Daredevil and Ghost Rider
I like superhero movies done well. I've been known to champion movies that fall under the radar, and warn people away from stuff that is poor. (For example, the infamous Corman Fantastic Four movie? I've blogged about it. Trust me, you don't want to see it. Honestly. You'll thank me later). My tastes are rather eclectic, but I always try to find the good in movies that others may not enjoy.
Cases in point: Daredevil and Ghost Rider. Both are movies taken from relatively lesser-known Marvel characters. Both feature heroes who have rather Satanic influences, and which feature formative relationships between the main characters and their fathers. Both were movies I had seen in uncomfortable circumstances (Daredevil at the Vic's Brew and View with an old girlfriend; Ghost Rider just before I moved back to Chicago last year). In fact, both were written and directed by Mark Steven Johnson, who (according to IMDB) has an extremely impressive professional resume.
So why is it that I find Ghost Rider to be an absolute hoot, but Daredevil a difficult movie to watch?
In trying to answer that question, I rented both from Netflix, and decided to watch both movies in the extended DVD versions. (It's only fair, after all - perhaps seeing both movies through fresh eyes, and with time, means I'm relying less on memory and more on immediate impressions).
One of the things that I noticed is that, in many ways, Daredevil visually resembles Sam Raimi's then-recent first Spider-Man movie. (Check the scene towards the end in the church, with Bullseye flinging pieces of stained glass, and compare to the fiery Green Goblin/Spider-Man confrontation at the end). There's also a slight mimicking of Tim Burton's Batman in terms of tone. Ghost Rider, on the other hand, seems a little bit more visually sure of itself - granted, there are some more "artistic" flourishes, but there's a greater flow to Ghost Rider. (Although, to be fair, much of the extended Daredevil - including the sequences illustrating the character's "radar sense" - makes it a little more watchable, and gives a little more weight to the story than on initial viewing. Well, that and I wasn't with an old girlfriend...but that's another story).
Both films also feature great adversaries - Michael Clarke Duncan absolutely owns the role of the Kingpin, giving him just the right mixture of elegance, calm, and cruelty. Towards the end of Daredevil - although I initially thought there was a cop-out, after watching it again, we see that there is a great moral battle which is won. And Peter Fonda in Ghost Rider...well, if you love classic American movies, his casting as the "big bad" is a meta in-joke on several levels. (And there's even, if you look, a reference to another classic Fonda movie based on a John Steinbeck novel). Comic book movies are only as good as their villains...and these are two movies with really strong antagonists.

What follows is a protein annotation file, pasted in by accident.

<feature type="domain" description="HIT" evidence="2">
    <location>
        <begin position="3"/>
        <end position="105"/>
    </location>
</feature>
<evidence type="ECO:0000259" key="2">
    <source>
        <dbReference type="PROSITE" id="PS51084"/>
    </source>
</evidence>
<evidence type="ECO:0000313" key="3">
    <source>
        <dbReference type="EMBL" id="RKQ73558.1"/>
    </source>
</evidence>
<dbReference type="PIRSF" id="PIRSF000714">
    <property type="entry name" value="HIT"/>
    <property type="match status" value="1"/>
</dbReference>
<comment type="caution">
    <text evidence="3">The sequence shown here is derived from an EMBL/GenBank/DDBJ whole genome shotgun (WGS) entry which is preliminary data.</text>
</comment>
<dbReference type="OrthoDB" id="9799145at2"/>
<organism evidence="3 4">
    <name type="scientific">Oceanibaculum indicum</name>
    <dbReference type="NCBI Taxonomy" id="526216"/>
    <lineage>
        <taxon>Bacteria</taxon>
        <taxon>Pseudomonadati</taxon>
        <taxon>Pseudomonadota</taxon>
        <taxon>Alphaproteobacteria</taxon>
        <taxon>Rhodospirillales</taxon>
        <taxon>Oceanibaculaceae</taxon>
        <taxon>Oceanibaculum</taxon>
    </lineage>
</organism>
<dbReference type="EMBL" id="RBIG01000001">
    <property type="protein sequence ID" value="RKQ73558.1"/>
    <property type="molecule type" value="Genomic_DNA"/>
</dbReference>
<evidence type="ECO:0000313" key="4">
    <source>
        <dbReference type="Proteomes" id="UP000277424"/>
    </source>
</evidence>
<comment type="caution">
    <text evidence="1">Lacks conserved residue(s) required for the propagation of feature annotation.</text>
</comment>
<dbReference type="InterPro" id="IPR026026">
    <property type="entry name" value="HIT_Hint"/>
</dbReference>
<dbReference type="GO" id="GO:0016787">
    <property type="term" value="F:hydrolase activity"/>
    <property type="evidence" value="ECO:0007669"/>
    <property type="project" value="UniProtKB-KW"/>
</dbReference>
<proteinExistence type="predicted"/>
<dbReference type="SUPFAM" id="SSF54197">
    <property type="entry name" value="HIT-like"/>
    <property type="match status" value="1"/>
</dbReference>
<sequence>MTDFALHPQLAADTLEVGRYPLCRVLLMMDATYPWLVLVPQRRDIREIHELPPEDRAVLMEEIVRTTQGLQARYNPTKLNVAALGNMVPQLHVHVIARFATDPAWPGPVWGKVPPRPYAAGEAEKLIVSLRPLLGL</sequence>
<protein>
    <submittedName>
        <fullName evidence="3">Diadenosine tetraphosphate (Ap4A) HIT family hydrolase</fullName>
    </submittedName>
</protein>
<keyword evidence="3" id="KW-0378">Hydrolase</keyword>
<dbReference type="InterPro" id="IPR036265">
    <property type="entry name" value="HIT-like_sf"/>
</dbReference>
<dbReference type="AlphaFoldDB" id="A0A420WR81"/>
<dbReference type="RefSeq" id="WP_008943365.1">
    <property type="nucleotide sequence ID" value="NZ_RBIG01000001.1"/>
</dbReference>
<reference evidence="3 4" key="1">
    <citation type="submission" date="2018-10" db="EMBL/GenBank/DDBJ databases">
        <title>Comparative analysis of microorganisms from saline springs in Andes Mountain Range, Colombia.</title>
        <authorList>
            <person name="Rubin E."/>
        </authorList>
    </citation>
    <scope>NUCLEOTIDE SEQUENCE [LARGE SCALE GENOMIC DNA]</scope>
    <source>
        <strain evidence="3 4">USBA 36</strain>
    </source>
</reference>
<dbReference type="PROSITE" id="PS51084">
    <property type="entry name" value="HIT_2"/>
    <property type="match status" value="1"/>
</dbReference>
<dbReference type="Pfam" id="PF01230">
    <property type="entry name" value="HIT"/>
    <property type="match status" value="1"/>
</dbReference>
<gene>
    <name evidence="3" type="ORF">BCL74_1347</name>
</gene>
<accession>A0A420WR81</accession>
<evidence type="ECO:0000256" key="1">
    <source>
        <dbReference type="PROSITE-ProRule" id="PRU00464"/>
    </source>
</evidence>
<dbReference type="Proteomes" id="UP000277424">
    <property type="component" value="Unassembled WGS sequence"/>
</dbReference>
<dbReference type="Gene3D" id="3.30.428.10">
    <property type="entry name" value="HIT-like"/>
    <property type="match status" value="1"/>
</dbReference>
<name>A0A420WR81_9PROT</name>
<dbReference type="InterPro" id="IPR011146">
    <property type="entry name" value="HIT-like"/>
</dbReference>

In terms of "continuity"...well, Daredevil follows Frank Miller's groundbreaking run, and Ghost Rider kind of creates an internal mythology. Unfortunately, the former tends to be quite a bit more "in-jokey", with references back and forth to former (and current) Daredevil writers and artists. Ghost Rider, on the other hand, only makes one reference to a similarly-themed Western character (WARNING: clicking this link will spoil a key plot point), but does so in a very clever way. Although both films are dark in tone, Ghost Rider has a slightly greater sense of fun....
...which leads to the major reason why I think one movie works and the other doesn't: the approach of the lead actor.
I have no problem with either Ben Affleck or Nicholas Cage in either role - both men handle the roles with aplomb. However, it becomes apparent that Nicholas Cage is having a lot more fun in the role. Ben Affleck approaches the role of Matt Murdock with great seriousness, and does a good job - however, there's a palpable lack of joy in his performance. Without being campy, Cage takes the extremes of the Johnny Blaze character - guzzing jellybeans from a martini glass, listening to the Carpenters before a stunt - and really makes it fun to watch. The female leads suffer as well - Jennifer Garner does a great job as Elektra, but there's something about Eva Mendes as Roxanne that makes it simply sparkle. It's the difference between loving what you do...and doing what you love.
And I can't believe I just typed that out loud.
In short, Ghost Rider is a much more fun movie than Daredevil...which is probably why I enjoy it so much.
Ok, now that we have gotten that out of the way, do you have any recommendations for superhero movies? Disagree with anything I've said? Then check out the TV Party forums, and until next time...keep watching!
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